Hello again! It’s time to think about the writing section of the TSI. None of my students ever really worried about this section because they found it “easy,” but in case you don’t want to leave things to chance, let’s check out what you will need to know.
First, it contains 20 multiple choice questions and is right before you write the accompanying essay. If you aren’t able to score a 6 on the essay, then you can earn a multiple choice score of at least 350 and an essay score of 5 or a multiple choice score of at least 363 and an essay score of 4 and still pass the entire section. Remember, the TSI scores range from 351 to 390 and each question is weighted, so we can safely say one to three questions is a safe bet. But let’s not think about it like that. Let’s show the test what we know.
Key things to do here are to read carefully. CAREFULLY. You want to make sure that you are reading each word as it appears in the text, not as it should appear or what sounds correct. The answer choices may only differ by one punctuation mark, so check out every answer choice before deciding which one to answer. Remember, it is not timed, but you can’t return to a question, so you will need to give each answer a thorough vetting. Yes, there is a NO CHANGE option and it will be a valid answer choice at times.
When reading the answer choices, I utilize “pauses” (one beat) and “full stops” (two beats) to help me “hear” how commas and periods, respectively, would sound; I give semi-colons a “three-quarters stop,” something in between a pause and a full stop. Test each answer choice because one might sound good but the next might sound better. You aren’t going to be able to read anything aloud as you will most likely be testing alongside other testers (even whisper reading can be distracting to some testers), but try to really hear yourself reading it in your head, or even pick out a favorite musician, actor, other celebrity, character, or cool person in your life to read it to you. This might seem silly, but I’m sure it will take the edge off having to deal with the test in the first place.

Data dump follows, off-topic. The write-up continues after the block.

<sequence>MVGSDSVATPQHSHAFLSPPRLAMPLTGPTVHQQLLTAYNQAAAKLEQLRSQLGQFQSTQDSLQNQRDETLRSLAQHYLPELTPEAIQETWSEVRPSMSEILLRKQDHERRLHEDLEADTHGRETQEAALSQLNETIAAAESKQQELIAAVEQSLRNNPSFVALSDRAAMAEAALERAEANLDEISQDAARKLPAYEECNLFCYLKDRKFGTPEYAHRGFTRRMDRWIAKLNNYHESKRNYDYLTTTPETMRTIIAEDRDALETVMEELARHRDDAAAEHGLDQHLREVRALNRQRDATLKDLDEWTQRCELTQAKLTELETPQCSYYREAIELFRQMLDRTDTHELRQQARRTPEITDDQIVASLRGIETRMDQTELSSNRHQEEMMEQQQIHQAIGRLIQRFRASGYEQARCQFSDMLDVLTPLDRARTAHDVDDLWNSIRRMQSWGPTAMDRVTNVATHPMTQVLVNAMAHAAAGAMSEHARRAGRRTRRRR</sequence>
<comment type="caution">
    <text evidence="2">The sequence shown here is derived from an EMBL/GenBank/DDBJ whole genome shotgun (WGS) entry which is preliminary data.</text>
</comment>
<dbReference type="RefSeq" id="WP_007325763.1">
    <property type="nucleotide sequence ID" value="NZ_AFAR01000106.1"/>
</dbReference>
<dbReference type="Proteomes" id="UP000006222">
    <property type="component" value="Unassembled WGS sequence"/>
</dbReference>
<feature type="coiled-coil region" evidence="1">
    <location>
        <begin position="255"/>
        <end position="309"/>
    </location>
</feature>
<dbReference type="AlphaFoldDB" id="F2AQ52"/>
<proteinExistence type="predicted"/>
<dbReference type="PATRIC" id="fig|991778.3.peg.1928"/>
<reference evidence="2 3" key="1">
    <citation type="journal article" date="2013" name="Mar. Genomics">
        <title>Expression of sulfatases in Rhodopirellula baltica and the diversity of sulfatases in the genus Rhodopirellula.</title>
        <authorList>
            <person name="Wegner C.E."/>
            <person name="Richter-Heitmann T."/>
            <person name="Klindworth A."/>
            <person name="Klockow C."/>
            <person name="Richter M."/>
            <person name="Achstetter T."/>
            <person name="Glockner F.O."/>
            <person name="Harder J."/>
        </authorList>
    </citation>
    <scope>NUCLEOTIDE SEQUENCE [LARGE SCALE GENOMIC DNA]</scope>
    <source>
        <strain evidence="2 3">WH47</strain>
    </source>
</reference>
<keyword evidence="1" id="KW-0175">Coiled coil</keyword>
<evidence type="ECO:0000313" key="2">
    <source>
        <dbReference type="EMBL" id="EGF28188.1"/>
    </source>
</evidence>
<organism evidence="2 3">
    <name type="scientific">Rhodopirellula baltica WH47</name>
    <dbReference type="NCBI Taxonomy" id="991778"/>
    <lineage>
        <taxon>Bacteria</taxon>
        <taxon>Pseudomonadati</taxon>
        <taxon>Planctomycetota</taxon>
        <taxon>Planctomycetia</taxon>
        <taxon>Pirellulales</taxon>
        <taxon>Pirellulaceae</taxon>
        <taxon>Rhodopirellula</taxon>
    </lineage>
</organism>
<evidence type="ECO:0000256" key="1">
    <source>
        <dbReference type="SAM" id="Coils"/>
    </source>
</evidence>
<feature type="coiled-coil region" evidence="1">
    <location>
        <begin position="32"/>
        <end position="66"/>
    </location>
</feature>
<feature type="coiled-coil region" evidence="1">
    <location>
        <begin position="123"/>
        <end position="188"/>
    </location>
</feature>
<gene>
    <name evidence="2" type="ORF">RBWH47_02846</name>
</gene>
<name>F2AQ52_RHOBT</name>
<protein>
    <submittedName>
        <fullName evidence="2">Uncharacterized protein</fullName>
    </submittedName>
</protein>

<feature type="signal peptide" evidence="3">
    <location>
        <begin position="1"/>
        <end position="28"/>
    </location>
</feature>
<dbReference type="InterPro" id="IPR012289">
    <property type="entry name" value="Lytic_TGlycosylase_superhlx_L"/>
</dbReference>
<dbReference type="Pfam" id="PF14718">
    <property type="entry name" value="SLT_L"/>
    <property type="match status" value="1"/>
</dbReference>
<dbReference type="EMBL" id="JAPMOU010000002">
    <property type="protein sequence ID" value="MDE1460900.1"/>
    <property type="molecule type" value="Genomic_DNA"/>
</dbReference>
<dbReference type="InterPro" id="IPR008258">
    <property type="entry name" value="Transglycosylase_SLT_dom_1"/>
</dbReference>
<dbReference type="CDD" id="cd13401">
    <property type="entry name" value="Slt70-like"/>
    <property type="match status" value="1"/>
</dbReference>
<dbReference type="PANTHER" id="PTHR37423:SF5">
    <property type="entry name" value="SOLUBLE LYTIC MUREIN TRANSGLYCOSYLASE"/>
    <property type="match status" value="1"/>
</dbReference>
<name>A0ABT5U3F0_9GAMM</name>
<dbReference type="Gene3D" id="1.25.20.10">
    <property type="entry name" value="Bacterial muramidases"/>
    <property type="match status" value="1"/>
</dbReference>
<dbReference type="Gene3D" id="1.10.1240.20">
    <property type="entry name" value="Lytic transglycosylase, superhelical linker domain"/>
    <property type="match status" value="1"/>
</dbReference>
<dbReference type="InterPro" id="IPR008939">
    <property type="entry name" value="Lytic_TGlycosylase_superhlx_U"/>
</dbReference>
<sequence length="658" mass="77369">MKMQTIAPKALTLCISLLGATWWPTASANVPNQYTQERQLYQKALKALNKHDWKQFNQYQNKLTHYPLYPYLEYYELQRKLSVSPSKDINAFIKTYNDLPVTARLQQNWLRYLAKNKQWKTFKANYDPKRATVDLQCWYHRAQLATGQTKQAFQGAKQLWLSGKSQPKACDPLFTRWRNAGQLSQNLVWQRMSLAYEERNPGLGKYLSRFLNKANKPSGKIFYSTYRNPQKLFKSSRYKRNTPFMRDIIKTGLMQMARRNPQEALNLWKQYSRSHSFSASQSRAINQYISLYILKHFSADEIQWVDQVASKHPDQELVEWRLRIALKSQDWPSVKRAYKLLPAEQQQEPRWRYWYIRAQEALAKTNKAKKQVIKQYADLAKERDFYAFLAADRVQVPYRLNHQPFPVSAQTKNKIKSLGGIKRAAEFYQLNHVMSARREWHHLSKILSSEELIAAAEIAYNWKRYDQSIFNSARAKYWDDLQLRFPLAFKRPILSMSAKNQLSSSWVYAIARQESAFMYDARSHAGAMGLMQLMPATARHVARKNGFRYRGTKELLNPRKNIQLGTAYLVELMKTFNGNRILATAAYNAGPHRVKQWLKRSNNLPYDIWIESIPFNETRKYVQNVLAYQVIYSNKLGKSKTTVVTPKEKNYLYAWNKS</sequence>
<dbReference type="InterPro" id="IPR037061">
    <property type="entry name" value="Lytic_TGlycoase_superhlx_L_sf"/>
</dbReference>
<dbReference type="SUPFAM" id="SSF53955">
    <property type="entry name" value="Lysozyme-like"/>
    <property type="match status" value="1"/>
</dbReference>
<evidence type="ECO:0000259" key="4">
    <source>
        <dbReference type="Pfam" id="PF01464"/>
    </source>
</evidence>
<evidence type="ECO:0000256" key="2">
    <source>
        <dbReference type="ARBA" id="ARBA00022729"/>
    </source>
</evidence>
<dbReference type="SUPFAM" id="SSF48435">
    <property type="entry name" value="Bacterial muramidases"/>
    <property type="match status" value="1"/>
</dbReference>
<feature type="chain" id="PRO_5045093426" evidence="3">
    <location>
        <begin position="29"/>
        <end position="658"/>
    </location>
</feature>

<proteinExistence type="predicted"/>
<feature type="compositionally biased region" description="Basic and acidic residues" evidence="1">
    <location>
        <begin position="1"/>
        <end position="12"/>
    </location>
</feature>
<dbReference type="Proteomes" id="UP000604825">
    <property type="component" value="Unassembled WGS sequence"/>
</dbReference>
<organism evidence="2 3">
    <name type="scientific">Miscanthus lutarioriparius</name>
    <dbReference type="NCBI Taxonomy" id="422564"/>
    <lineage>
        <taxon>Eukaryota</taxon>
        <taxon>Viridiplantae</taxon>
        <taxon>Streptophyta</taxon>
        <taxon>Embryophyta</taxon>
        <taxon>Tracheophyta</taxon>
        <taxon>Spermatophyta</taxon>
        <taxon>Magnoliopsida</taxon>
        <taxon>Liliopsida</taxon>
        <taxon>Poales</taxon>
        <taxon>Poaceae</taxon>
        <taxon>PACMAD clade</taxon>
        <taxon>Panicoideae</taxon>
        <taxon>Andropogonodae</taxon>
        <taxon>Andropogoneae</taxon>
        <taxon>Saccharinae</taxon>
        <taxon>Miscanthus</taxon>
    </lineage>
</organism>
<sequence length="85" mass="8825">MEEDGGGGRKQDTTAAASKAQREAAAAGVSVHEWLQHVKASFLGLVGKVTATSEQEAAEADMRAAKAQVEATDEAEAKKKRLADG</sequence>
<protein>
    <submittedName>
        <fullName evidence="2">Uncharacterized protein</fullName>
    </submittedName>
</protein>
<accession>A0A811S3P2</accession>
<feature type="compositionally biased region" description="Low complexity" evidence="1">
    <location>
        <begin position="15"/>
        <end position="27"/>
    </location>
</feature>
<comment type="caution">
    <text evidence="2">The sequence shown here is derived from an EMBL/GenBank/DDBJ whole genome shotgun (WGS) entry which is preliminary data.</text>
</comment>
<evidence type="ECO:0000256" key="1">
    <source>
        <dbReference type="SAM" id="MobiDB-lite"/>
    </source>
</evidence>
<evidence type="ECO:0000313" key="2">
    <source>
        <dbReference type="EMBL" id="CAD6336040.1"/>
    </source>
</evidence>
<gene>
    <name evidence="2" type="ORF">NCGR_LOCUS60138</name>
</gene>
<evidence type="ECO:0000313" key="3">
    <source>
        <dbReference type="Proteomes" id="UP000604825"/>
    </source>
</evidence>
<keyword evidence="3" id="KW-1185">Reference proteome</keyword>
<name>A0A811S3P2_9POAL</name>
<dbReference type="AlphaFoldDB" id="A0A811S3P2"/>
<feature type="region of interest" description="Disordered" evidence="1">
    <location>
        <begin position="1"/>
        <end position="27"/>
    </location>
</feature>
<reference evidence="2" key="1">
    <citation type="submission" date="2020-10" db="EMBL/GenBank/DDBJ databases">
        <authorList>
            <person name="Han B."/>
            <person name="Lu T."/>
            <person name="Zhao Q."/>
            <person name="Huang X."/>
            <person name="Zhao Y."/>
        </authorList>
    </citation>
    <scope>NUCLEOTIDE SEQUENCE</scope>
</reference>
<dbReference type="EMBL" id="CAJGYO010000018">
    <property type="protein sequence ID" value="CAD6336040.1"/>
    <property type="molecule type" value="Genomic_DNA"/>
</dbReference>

There are times when the exam will ask you to replace, rewrite, or insert a sentence or phrase. Although we can normally get away with just reading the sentences or phrases that have been marked for editing, we will need to have some context clues because a couple of the answer choices will make sense independently of them. For gathering context clues, a good start is to read the sentence right before and the sentence right after what is to be edited, a better idea is to read the entire paragraph that contains it, and the best way to gather the most clues is to go ahead and read the entire passage. Some of the passages are fairly interesting, too.
To close, take your time in working through this section. Since the essay is next, perhaps your reading can give you some ideas or warm your brain up to the abstract and philosophical thinking and essay formatting required for it. The same as before, if you encounter a question that you aren’t sure how to answer, it’s best for your stress level to settle on the answer you think is best so that you have plenty of brain power left heading into the essay. Feel free to rewrite answer choices and edits on the scratch paper provided. You still CAN retest if you need to within a short time frame, but you’d have to take both the multiple choice and essay sections together, so let’s get both of them knocked out at once. For practice, look up some editing or proofreading games online or try typing or writing random sentences and reconfigure them by playing with punctuation and other grammar essentials. Best of luck!